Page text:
Related Calendar Entries:
Photograph of the ceiling inside of the Alhambra obtained from the Casselman Archive of Islamic and Mudejar Architecture in Spain
|| 12/11/2008 || 3:14 pm || Comments Off on Photograph of the ceiling inside of the Alhambra obtained from the Casselman Archive of Islamic and Mudejar Architecture in Spain || ||
Time: Islamic (Nasrid)
Description: Interior: Sala de la Barca (Hall of the Boat), Detail of Wood Ceiling
Subjects: Palace / Ceiling / Artesonado / Lacería / Granada
Is Part Of: Casselman Archive of Islamic and Mudejar Architecture in Spain
The Arts Collection
Rights: Copyright Board of Regents of the University of Wisconsin System
Posted here for educational & promotional purposes
Ownership: University of Wisconsin Art History Department
Submitter: Thomas E. A. Dale, Art History, University of Wisconsin–Madison
Local Identifier: Arts.csls8503.bib
Yesterday I read
that the University of Wisconsin’s Art History Department
has made available over 4,000 images from its slide library. The Casselman Archive
contains images of medieval and early modern Spain taken by the late Eugene Casselman (1912-1996) during his thirty years of travel throughout the Iberian peninsula. The images span over one thousand years of architectural history, from the seventh to the seventeenth century. While I never studied architecture or Islamic art, I can’t help but be reminded of the stylistic similarities between what I produce and what was being produced over 600 years ago.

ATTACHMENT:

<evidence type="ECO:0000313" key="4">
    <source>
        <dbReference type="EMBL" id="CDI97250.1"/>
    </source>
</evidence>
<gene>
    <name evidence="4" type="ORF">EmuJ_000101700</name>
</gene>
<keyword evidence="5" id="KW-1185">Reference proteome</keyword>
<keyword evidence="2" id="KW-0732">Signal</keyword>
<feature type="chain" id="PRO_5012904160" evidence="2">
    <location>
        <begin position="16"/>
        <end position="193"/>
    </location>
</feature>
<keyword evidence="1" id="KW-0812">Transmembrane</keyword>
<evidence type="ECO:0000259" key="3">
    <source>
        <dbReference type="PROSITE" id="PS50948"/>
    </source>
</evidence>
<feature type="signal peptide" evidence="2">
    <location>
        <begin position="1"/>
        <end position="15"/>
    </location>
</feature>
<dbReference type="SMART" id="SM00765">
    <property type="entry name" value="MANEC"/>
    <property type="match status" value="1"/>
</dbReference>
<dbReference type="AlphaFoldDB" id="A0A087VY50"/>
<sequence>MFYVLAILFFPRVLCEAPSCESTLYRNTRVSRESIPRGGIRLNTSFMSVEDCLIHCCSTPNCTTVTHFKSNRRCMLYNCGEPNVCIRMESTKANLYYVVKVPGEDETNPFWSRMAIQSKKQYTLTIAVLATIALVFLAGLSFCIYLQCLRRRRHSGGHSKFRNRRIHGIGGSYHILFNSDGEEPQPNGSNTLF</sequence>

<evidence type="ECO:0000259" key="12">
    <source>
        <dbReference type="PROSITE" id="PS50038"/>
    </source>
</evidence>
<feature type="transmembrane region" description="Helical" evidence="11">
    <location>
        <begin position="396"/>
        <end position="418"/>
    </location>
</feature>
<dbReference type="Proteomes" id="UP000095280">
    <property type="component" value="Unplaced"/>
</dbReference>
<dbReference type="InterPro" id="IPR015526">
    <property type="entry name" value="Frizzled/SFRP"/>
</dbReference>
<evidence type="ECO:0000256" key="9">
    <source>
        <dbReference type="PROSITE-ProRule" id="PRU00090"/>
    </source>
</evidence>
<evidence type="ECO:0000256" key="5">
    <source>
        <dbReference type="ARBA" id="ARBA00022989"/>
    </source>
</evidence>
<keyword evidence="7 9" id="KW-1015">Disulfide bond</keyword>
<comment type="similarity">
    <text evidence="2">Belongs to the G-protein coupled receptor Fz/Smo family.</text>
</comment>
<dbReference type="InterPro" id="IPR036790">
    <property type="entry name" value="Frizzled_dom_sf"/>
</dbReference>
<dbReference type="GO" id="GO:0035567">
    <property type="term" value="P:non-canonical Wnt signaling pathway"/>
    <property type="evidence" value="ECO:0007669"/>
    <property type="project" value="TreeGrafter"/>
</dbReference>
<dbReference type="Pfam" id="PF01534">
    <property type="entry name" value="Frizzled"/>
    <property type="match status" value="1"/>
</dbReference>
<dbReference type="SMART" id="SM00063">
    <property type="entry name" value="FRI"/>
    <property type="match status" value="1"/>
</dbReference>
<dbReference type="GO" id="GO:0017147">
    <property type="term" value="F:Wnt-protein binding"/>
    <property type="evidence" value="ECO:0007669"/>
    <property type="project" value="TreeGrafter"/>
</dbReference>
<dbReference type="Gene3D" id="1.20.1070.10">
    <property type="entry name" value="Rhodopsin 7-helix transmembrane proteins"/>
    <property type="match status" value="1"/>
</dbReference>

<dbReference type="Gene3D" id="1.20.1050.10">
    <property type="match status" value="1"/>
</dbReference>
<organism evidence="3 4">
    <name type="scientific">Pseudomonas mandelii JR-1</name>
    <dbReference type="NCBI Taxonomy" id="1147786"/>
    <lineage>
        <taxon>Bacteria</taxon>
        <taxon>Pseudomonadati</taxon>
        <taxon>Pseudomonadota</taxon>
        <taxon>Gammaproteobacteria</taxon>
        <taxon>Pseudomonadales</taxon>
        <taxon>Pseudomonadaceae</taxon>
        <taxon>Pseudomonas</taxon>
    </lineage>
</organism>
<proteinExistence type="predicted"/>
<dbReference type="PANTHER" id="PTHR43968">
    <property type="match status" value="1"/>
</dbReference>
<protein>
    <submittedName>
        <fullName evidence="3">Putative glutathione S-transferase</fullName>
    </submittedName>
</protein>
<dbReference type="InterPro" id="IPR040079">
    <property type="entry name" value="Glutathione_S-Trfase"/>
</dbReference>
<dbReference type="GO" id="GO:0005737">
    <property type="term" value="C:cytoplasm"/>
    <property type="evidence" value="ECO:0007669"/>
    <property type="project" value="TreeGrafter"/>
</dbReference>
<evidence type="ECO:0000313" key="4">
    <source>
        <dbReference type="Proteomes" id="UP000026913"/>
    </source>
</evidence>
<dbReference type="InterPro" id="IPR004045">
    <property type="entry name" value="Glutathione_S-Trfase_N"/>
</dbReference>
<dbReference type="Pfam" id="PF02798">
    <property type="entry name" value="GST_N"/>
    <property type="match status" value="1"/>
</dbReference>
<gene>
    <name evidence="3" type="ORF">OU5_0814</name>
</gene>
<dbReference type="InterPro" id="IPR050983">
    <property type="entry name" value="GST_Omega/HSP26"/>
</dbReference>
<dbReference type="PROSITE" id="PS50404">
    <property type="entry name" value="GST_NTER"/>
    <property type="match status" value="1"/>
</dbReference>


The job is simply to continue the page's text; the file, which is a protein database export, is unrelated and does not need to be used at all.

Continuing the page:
Stereocard of the Great Hall in the Vatican Library
|| 11/17/2008 || 3:59 pm || Comments Off on Stereocard of the Great Hall in the Vatican Library || ||
William Herman Rau (1855-1920), “Corridoio della Biblioteca Vaticana, Roma”. Stereofotografia. Numero di catalogo: 1999.
The other day I was clicking through Wikipedia and I came across this interesting stereogram. Check out these other stereocards.
In the December issue of QST Magazine
|| 11/16/2008 || 5:57 pm || Comments Off on In the December issue of QST Magazine || ||
Vintage advertisement from the December 1966 issue of QST Magazine for Heath Company’s Ham Radios
QST magazine is the most widely read Amateur Radio publication in the country. Since 1915, QST has been delivering the latest news and practical information from the world of Amateur Radio. In September I was contacted about supplying a map similar to the one in the photograph above for an upcoming advertisement in the magazine. While I didn’t have the original map shown above, I was able to print a copy of my “New Blaeu” map for Brian Wood of the DZ Company. The advertisement below is featured in the December edition of QST Magazine on page 150. If you see it on the newsstands, please pick up a copy! Click the advertisement below to be taken to www.dzkit.com
Related Antique Entries:
Ordered Today: A New & Arabesque Map of the Hirshhorn Museum & Sculpture Garden
|| 10/2/2008 || 1:00 pm || Comments Off on Ordered Today: A New & Arabesque Map of the Hirshhorn Museum & Sculpture Garden || ||
Today I finally got around to ordering this unique map. I’ve been wanting to get it printed for a couple months but I could not decide on how I wanted it to be printed, matted, and framed. Specifically, I had the most trouble choosing which mat to use because I wanted the color to slightly match the map and since the map is partially black & white, I decided on a grey hued mat. When it arrives in a couple weeks I’ll know if my choice was decent or not. Regardless, I am happy that my other antique map now has a companion.